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AED Group HQ hit by fire

Dave Robinson 9 November 2012
AED Group HQ hit by fire

Authorities are investigating a huge fire that broke out at AED Group’s Willebroek, Belgium headquarters last Sunday, destroying both the new inventory warehouse and the adjacent AED Cases factory (pictured). The cost of the damage has been estimated at €3.5 million.

AED staff received an automatic alert from the on-site alarm system at 4am on Sunday 4 November. “The crew arrived at 4.15am and located a fire in the technical department where a specialised piece of machinery apparently caused the fire,” explains Glenn Roggeman, CEO of AED Group. “The local fire brigade arrived at 4.40am, assisted by fire departments from nearby communities Mechelen, Boom and Puurs. Some 12 fire engines took part in the extinguishing of the buildings and material.”

The company’s 1,200m2 assembly hall was completely destroyed, in addition to all of AED’s flightcase construction materials manufacture and around 450 completed cases.  “All of the equipment that was flightcased on the last working day before the All Saint’s weekend was destroyed as well, including over 250 newly arrived Lodestar hoists, ready for rental assignments,” Roggeman adds. “We must calculate a substantial delay in Lodestar rental gear and will have to pass on for some events and exhibitions until January.”

Two brand new audio consoles (a Yamaha CL3 and a Soundcraft Si Performer) were destroyed by the fire, as were five of the latest GrandMA2 full-size light mixing consoles.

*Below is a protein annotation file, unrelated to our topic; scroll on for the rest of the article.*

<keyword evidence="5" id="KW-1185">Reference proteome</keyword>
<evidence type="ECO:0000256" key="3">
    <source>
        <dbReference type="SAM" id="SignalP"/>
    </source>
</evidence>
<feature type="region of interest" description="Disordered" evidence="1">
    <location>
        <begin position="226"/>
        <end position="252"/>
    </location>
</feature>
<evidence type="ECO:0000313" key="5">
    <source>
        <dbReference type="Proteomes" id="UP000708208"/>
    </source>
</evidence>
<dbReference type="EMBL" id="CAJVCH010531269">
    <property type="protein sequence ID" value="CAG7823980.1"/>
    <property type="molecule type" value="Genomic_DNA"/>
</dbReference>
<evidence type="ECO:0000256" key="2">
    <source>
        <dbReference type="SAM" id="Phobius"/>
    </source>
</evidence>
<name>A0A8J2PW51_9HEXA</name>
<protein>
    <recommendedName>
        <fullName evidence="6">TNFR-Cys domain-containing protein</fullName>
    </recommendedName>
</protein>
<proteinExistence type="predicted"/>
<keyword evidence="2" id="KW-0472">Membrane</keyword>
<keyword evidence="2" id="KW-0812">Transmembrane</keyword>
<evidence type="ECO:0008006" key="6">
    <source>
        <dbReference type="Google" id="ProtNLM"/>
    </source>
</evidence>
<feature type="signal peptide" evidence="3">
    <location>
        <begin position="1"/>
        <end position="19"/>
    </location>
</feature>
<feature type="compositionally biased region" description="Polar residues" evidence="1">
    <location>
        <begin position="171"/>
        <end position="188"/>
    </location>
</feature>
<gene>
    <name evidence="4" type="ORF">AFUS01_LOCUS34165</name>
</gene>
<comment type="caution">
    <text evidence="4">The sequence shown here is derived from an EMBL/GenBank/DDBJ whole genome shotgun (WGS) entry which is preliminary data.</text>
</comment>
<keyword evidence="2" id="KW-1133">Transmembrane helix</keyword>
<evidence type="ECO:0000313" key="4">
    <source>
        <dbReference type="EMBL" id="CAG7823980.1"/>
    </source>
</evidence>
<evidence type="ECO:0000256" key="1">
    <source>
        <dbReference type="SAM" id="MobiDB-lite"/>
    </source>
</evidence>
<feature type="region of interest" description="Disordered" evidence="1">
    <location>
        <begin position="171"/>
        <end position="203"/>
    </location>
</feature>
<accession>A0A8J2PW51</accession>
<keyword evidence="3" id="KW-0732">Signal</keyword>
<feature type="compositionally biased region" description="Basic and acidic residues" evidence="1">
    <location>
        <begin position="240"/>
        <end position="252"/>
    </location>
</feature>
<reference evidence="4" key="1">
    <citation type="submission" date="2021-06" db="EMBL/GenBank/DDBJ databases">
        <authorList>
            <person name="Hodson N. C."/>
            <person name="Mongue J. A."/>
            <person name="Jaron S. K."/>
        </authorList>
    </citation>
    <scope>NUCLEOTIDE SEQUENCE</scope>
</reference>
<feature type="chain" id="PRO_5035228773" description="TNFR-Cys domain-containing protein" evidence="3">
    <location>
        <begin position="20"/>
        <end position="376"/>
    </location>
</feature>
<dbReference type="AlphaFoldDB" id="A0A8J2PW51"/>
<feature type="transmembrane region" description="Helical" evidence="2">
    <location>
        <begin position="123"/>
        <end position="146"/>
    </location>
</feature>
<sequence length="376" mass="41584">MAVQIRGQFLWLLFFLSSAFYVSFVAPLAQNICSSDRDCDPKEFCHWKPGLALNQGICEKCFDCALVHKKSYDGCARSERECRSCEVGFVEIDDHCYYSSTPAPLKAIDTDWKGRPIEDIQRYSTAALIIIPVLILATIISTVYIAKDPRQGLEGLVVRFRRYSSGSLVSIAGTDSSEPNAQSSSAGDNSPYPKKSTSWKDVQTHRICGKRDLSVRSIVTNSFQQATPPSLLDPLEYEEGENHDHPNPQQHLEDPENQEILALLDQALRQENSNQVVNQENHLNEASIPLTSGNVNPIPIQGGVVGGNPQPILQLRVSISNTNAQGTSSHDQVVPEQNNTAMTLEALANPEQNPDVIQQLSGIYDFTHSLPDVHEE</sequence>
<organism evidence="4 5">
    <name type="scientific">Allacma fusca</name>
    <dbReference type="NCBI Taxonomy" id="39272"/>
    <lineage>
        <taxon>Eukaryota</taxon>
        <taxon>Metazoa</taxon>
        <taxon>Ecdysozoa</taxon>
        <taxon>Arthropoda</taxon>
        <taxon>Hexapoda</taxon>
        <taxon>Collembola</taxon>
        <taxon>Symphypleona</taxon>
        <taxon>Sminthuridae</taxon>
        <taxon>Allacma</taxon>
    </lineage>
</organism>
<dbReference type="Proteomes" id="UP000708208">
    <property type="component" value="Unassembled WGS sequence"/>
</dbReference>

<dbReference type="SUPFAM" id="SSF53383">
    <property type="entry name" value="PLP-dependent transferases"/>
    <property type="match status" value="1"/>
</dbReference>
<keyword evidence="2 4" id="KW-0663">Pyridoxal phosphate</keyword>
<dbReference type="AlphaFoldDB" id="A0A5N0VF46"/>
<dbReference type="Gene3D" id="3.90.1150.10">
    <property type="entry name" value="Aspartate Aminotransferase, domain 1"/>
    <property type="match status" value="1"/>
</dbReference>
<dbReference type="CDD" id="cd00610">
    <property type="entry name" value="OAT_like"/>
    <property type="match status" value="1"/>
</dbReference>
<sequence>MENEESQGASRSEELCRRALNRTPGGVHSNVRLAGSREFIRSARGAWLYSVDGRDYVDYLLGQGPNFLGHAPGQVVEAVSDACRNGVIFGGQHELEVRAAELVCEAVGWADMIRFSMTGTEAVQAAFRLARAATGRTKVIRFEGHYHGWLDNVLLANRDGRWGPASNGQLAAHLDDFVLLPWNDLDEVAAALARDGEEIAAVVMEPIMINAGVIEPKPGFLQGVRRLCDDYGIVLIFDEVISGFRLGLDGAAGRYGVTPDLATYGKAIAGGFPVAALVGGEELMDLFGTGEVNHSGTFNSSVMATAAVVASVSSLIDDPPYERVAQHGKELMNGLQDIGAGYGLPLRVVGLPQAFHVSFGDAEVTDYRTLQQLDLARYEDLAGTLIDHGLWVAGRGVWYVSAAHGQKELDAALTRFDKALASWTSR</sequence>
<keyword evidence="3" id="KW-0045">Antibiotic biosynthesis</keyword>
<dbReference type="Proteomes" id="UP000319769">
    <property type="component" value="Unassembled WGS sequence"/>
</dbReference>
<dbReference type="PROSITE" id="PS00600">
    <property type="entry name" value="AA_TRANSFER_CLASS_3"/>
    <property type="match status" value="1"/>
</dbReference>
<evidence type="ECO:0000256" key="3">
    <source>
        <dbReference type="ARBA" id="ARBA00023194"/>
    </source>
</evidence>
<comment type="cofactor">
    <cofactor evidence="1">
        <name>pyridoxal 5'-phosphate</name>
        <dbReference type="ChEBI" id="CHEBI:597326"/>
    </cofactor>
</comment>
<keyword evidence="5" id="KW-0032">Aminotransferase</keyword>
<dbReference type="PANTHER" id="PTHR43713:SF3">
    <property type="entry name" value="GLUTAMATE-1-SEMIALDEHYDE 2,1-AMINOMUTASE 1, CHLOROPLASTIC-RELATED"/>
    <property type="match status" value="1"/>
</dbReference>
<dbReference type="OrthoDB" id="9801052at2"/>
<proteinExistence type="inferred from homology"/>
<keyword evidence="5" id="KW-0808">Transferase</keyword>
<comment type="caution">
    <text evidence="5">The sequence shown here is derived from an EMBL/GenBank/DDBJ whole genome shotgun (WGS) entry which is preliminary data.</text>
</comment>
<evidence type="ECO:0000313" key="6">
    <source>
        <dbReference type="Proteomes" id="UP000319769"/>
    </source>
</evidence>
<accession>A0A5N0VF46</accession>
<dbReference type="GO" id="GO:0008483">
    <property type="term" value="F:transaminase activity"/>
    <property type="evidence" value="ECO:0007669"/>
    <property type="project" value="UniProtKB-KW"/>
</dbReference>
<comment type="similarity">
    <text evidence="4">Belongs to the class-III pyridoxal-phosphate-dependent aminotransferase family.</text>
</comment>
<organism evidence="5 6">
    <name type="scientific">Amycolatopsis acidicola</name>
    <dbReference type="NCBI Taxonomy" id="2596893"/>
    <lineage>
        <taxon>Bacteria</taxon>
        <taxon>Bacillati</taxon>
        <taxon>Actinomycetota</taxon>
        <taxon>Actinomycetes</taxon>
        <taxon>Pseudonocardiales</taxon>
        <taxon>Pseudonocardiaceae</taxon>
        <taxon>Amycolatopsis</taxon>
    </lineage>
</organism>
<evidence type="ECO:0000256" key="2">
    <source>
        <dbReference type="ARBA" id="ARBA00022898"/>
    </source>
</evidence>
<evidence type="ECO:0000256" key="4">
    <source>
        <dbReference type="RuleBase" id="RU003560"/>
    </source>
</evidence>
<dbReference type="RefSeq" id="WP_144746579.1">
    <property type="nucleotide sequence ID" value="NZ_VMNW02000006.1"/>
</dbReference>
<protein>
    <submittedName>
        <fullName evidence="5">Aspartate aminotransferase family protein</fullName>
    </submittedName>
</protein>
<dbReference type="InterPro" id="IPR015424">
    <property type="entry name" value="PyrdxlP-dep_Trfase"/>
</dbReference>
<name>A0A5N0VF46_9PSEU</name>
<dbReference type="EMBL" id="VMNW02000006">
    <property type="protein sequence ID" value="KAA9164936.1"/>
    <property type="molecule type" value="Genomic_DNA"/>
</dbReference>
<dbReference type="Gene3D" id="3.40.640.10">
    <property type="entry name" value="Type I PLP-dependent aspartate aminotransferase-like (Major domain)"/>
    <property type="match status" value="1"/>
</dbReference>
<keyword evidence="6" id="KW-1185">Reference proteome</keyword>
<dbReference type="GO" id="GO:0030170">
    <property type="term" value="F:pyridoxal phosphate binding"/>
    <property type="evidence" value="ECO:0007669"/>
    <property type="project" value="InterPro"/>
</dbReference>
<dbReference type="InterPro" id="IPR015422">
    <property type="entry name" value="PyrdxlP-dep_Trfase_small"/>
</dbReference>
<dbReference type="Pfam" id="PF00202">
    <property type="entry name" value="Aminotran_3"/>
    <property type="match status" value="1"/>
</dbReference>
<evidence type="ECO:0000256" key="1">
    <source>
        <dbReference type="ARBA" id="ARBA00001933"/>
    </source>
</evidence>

“Total damages are estimated at some €800.000 worth of video equipment, €1.5 million in lighting and audio kit, half a million euros in specialised machinery, computers and materials, plus an estimated cost of €1 million for the damaged buildings,” calculates Roggeman. “We managed to recuperate some 70 hoists with water damage, but discovered over 200 units that were simply melted in the heat of the inferno.”

Fire spread at the HQ despite AED being equipped with sprinkler extinguishing systems, CO2 fire extinguishers and an alarm equipment. The office of the public prosecutor is currently investigating the case.

At press time, some 40 workers were cleaning and removing the debris. “At first we were not allowed the entry to the building by the insurance experts,” says Roggeman. “But any delay would cause problems to our core business, and eventually we [were allowed to start] cleaning. The two destroyed buildings will have to be constructed from scratch, which requires a new building permit.”

Glenn Roggeman underlined that other divisions AED Rent, AED Sales, AED Store and AED Distribution were not affected by Sunday’s dramatic events, and that the company’s quick response continues to guarantee full service to AED clients.

Marc Maes

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